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Re: [xsl] Preseving character entities
Subject: Re: [xsl] Preseving character entities|
From: David Carlisle <davidc@xxxxxxxxx>
Date: Mon, 29 Nov 2004 16:34:49 GMT
Why can't CDATA entities be used for this? These are allowed in both
XML and SGML.
No. XML doesn't have CDATA entities either, it just has general internal
entities that could contain markup but just happen not to have eny
markup in the case of those particular definitions.
That is what I meant to ask (first line of this message). How else are
XHTML entities/named characters defined in all those XHTML DTD's of
You mean, the named character references (entities) are resolved to predefined unicode characters,
just as if one were reading XHTML with an XML parser using an XHTML DTD which defines these entities
as such. It could be that browsers resolve the entities _after_ reading the data (contrary to XML
Parsers usually do), but then again, I'm not a browser expert. They _could_ do it just like XML
historically SDATA entities would _never_ be resolved to unicode
characters, the application would just fetch an alpha (or whatever)
using some internal encoding mapping to some greek font which may well
have an alpha in the position taken by "a" in a latin font for example.
These days they may or may not go via a unicode table.
When I mentioned that in entity and XML entity and character references
are expanded at different times, I meant that they are expanded at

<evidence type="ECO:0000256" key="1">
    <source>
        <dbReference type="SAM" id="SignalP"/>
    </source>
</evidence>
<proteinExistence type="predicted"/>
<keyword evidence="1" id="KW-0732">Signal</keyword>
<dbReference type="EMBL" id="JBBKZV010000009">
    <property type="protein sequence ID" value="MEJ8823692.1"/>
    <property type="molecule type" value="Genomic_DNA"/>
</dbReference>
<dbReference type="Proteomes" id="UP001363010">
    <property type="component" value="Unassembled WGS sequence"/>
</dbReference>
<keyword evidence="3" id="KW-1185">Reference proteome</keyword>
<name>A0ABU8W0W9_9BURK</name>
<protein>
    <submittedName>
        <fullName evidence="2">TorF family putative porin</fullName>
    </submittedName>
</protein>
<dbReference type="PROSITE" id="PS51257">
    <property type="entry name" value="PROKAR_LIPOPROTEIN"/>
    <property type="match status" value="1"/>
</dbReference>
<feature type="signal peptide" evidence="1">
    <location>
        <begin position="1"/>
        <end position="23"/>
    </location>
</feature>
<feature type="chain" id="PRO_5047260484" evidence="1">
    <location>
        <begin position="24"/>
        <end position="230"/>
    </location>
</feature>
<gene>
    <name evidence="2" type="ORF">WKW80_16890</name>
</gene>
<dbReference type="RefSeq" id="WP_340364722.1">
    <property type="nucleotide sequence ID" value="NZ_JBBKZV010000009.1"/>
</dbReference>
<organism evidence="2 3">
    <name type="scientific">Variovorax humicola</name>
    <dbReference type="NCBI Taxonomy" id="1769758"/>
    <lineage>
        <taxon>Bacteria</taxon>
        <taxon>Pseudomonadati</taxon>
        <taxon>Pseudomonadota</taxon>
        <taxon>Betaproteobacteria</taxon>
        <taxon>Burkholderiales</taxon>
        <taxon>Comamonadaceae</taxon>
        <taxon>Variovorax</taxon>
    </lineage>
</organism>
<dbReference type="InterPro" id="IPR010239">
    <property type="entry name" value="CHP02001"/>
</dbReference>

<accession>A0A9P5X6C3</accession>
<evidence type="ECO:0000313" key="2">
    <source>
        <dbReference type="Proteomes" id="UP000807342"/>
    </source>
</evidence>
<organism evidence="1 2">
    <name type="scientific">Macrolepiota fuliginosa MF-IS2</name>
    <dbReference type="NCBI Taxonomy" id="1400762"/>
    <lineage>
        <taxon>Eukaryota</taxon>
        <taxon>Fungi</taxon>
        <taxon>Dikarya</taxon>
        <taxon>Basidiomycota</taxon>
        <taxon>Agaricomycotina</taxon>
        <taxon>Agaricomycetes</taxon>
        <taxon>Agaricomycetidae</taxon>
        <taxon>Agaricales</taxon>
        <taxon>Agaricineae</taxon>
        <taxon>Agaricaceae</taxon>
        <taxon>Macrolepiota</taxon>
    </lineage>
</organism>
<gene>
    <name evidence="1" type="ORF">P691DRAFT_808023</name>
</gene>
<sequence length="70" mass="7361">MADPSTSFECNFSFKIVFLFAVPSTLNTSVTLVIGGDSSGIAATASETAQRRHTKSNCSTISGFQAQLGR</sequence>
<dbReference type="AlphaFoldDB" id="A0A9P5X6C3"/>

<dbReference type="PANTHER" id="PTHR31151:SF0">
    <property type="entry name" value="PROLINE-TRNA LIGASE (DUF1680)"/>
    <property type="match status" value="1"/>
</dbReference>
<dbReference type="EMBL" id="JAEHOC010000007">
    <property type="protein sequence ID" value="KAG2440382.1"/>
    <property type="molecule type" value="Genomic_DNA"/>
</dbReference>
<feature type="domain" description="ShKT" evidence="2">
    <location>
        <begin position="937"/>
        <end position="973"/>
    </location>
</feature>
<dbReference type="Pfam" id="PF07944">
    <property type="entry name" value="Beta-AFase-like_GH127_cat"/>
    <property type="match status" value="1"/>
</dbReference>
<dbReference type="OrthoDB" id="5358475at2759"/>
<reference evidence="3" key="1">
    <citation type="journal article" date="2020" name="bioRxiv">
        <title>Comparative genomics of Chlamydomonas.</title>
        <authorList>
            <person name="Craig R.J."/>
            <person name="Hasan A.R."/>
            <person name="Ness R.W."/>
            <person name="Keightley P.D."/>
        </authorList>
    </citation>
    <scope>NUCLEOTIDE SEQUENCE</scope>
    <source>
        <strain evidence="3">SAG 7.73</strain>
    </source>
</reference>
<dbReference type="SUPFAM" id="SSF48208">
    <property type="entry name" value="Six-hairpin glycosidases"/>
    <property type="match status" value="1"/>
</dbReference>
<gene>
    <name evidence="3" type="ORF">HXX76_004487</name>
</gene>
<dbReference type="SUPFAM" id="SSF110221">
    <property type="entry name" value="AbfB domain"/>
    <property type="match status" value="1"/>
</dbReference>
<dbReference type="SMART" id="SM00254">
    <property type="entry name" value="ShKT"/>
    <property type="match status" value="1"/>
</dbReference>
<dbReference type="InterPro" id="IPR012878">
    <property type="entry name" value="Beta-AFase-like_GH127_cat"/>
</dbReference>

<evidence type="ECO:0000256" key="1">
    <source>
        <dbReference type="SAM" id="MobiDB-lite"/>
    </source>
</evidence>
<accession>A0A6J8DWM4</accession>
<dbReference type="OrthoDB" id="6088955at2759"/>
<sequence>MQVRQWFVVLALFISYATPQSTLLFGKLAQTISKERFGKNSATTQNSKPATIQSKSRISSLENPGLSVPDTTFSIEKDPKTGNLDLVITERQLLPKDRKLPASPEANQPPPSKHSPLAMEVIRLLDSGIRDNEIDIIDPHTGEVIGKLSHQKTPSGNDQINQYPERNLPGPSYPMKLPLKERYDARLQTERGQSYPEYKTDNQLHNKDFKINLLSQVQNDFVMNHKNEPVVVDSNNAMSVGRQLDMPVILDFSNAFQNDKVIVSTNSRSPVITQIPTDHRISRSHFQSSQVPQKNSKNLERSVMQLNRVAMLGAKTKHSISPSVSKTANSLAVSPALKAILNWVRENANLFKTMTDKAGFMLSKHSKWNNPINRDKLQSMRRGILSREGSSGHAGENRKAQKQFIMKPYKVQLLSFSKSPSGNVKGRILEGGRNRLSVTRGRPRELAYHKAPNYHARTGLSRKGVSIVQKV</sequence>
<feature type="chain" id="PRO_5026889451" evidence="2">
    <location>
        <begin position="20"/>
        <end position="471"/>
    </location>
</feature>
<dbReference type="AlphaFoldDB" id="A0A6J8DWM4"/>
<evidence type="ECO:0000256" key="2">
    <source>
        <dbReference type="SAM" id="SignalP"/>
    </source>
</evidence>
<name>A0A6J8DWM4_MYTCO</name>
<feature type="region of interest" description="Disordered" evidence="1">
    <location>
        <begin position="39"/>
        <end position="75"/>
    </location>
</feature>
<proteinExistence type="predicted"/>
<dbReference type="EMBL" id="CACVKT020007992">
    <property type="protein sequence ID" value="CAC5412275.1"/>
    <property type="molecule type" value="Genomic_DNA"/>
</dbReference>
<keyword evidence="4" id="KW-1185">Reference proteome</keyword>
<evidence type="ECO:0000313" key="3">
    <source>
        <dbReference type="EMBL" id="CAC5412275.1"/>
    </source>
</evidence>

different times within the XML parser, given
<!ENTITY myalpha-1 "α">
<!ENTITY myalpha-2 "α">
the replacement text for myalpha-1 is the unicode character 945 (not the
character reference α as character references are always expanded
when first encountered.
conversely the replacement text for myalpha-2 is an entity reference to
an entity named alpha (which will have the same definition as myalpha-1
if any of the usual entity sets has been referenced), but note that
α here isn't expanded (and doesn't even need to be defined)
at the point that myalpha-2 is defined.
To put your words into mine: I am substituting a confusing but
'correct' terminology by a clearer but incorrect terminology. I got
your point, but am still not more convinced than before...
except that I can prove that at least one person is confused by your
"clearer" terminology. Given a question about generating entity
references I gave an answer about generating entity references, assuming
that what was meant was entity reference. Since the original terminoligy
was a bit mixed, you'll see that I did query whether character
references were the intended meaning, but I made the wrong guess and
answered assuming that entity references were required.
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